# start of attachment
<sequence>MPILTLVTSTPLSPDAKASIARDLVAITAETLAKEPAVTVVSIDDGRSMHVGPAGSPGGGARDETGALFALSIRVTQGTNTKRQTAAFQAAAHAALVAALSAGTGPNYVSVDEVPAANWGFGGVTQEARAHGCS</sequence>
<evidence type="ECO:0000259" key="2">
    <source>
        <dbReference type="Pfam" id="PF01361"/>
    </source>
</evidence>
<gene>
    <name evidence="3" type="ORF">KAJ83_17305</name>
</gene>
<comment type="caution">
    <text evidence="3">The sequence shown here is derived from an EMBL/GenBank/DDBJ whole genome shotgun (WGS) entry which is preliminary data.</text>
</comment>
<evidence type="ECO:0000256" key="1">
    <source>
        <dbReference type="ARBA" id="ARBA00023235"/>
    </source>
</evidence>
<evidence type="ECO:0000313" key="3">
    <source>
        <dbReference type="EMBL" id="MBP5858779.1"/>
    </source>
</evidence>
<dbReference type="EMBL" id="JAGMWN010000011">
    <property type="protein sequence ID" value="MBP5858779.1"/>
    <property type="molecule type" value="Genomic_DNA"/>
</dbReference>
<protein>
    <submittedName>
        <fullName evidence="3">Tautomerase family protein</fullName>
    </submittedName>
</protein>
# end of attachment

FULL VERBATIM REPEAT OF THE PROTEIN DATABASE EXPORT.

<sequence>MPILTLVTSTPLSPDAKASIARDLVAITAETLAKEPAVTVVSIDDGRSMHVGPAGSPGGGARDETGALFALSIRVTQGTNTKRQTAAFQAAAHAALVAALSAGTGPNYVSVDEVPAANWGFGGVTQEARAHGCS</sequence>
<evidence type="ECO:0000259" key="2">
    <source>
        <dbReference type="Pfam" id="PF01361"/>
    </source>
</evidence>
<gene>
    <name evidence="3" type="ORF">KAJ83_17305</name>
</gene>
<comment type="caution">
    <text evidence="3">The sequence shown here is derived from an EMBL/GenBank/DDBJ whole genome shotgun (WGS) entry which is preliminary data.</text>
</comment>
<evidence type="ECO:0000256" key="1">
    <source>
        <dbReference type="ARBA" id="ARBA00023235"/>
    </source>
</evidence>
<evidence type="ECO:0000313" key="3">
    <source>
        <dbReference type="EMBL" id="MBP5858779.1"/>
    </source>
</evidence>
<dbReference type="EMBL" id="JAGMWN010000011">
    <property type="protein sequence ID" value="MBP5858779.1"/>
    <property type="molecule type" value="Genomic_DNA"/>
</dbReference>
<protein>
    <submittedName>
        <fullName evidence="3">Tautomerase family protein</fullName>
    </submittedName>
</protein>